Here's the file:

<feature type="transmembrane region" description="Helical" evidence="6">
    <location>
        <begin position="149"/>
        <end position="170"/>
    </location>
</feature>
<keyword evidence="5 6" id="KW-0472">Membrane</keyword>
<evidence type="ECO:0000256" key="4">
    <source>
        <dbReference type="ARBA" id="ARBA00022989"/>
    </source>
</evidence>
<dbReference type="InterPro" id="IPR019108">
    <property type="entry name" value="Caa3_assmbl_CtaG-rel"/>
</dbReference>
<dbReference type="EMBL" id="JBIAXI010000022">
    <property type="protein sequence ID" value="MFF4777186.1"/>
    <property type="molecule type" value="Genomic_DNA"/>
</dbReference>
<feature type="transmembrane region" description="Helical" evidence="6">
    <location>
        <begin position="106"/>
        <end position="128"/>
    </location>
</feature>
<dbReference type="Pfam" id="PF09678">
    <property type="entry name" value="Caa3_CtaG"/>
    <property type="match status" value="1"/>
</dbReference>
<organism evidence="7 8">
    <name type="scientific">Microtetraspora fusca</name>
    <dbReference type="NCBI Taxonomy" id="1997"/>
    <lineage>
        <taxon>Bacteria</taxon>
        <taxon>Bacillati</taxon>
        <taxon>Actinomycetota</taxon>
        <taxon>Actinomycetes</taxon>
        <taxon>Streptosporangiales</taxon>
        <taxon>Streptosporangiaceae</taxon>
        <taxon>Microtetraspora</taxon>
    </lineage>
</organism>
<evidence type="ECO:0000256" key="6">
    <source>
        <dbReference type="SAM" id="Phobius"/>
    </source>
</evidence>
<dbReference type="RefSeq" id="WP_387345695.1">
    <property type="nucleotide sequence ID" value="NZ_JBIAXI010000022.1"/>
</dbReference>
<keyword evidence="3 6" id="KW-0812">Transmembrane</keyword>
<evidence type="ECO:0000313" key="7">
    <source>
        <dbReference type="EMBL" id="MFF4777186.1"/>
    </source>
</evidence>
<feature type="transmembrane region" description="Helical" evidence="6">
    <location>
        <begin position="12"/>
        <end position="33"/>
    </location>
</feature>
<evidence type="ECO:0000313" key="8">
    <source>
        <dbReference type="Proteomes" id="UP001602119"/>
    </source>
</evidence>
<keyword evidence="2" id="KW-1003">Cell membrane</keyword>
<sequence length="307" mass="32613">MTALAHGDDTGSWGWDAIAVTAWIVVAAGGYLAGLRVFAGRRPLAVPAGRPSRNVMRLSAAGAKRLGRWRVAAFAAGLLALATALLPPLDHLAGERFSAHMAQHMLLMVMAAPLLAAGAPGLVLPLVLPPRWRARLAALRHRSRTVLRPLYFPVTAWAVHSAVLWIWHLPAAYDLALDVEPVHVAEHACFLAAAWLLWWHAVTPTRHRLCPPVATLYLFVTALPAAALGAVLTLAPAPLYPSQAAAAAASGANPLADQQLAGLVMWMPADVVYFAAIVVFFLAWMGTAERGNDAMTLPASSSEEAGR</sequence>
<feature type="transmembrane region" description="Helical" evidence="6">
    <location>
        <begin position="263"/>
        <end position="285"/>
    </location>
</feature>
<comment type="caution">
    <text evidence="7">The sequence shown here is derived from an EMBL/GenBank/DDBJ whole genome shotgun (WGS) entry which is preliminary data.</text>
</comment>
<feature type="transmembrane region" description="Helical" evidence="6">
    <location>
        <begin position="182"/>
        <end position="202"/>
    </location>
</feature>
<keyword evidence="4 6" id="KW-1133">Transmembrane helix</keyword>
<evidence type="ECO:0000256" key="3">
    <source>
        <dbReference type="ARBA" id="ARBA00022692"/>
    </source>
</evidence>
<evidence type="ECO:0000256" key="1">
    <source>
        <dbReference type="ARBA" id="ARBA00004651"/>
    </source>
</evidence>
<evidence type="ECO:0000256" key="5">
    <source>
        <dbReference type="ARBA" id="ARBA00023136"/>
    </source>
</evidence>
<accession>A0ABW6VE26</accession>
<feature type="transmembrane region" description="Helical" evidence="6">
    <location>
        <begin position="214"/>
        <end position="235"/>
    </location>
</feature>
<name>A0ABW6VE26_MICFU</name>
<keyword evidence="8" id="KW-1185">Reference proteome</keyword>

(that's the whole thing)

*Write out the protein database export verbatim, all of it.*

<feature type="transmembrane region" description="Helical" evidence="6">
    <location>
        <begin position="149"/>
        <end position="170"/>
    </location>
</feature>
<keyword evidence="5 6" id="KW-0472">Membrane</keyword>
<evidence type="ECO:0000256" key="4">
    <source>
        <dbReference type="ARBA" id="ARBA00022989"/>
    </source>
</evidence>
<dbReference type="InterPro" id="IPR019108">
    <property type="entry name" value="Caa3_assmbl_CtaG-rel"/>
</dbReference>
<dbReference type="EMBL" id="JBIAXI010000022">
    <property type="protein sequence ID" value="MFF4777186.1"/>
    <property type="molecule type" value="Genomic_DNA"/>
</dbReference>
<feature type="transmembrane region" description="Helical" evidence="6">
    <location>
        <begin position="106"/>
        <end position="128"/>
    </location>
</feature>
<dbReference type="Pfam" id="PF09678">
    <property type="entry name" value="Caa3_CtaG"/>
    <property type="match status" value="1"/>
</dbReference>
<organism evidence="7 8">
    <name type="scientific">Microtetraspora fusca</name>
    <dbReference type="NCBI Taxonomy" id="1997"/>
    <lineage>
        <taxon>Bacteria</taxon>
        <taxon>Bacillati</taxon>
        <taxon>Actinomycetota</taxon>
        <taxon>Actinomycetes</taxon>
        <taxon>Streptosporangiales</taxon>
        <taxon>Streptosporangiaceae</taxon>
        <taxon>Microtetraspora</taxon>
    </lineage>
</organism>
<evidence type="ECO:0000256" key="6">
    <source>
        <dbReference type="SAM" id="Phobius"/>
    </source>
</evidence>
<dbReference type="RefSeq" id="WP_387345695.1">
    <property type="nucleotide sequence ID" value="NZ_JBIAXI010000022.1"/>
</dbReference>
<keyword evidence="3 6" id="KW-0812">Transmembrane</keyword>
<evidence type="ECO:0000313" key="7">
    <source>
        <dbReference type="EMBL" id="MFF4777186.1"/>
    </source>
</evidence>
<feature type="transmembrane region" description="Helical" evidence="6">
    <location>
        <begin position="12"/>
        <end position="33"/>
    </location>
</feature>
<evidence type="ECO:0000313" key="8">
    <source>
        <dbReference type="Proteomes" id="UP001602119"/>
    </source>
</evidence>
<keyword evidence="2" id="KW-1003">Cell membrane</keyword>
<sequence length="307" mass="32613">MTALAHGDDTGSWGWDAIAVTAWIVVAAGGYLAGLRVFAGRRPLAVPAGRPSRNVMRLSAAGAKRLGRWRVAAFAAGLLALATALLPPLDHLAGERFSAHMAQHMLLMVMAAPLLAAGAPGLVLPLVLPPRWRARLAALRHRSRTVLRPLYFPVTAWAVHSAVLWIWHLPAAYDLALDVEPVHVAEHACFLAAAWLLWWHAVTPTRHRLCPPVATLYLFVTALPAAALGAVLTLAPAPLYPSQAAAAAASGANPLADQQLAGLVMWMPADVVYFAAIVVFFLAWMGTAERGNDAMTLPASSSEEAGR</sequence>
<feature type="transmembrane region" description="Helical" evidence="6">
    <location>
        <begin position="263"/>
        <end position="285"/>
    </location>
</feature>
<comment type="caution">
    <text evidence="7">The sequence shown here is derived from an EMBL/GenBank/DDBJ whole genome shotgun (WGS) entry which is preliminary data.</text>
</comment>
<feature type="transmembrane region" description="Helical" evidence="6">
    <location>
        <begin position="182"/>
        <end position="202"/>
    </location>
</feature>
<keyword evidence="4 6" id="KW-1133">Transmembrane helix</keyword>
<evidence type="ECO:0000256" key="3">
    <source>
        <dbReference type="ARBA" id="ARBA00022692"/>
    </source>
</evidence>
<evidence type="ECO:0000256" key="1">
    <source>
        <dbReference type="ARBA" id="ARBA00004651"/>
    </source>
</evidence>
<evidence type="ECO:0000256" key="5">
    <source>
        <dbReference type="ARBA" id="ARBA00023136"/>
    </source>
</evidence>
<accession>A0ABW6VE26</accession>
<feature type="transmembrane region" description="Helical" evidence="6">
    <location>
        <begin position="214"/>
        <end position="235"/>
    </location>
</feature>
<name>A0ABW6VE26_MICFU</name>
<keyword evidence="8" id="KW-1185">Reference proteome</keyword>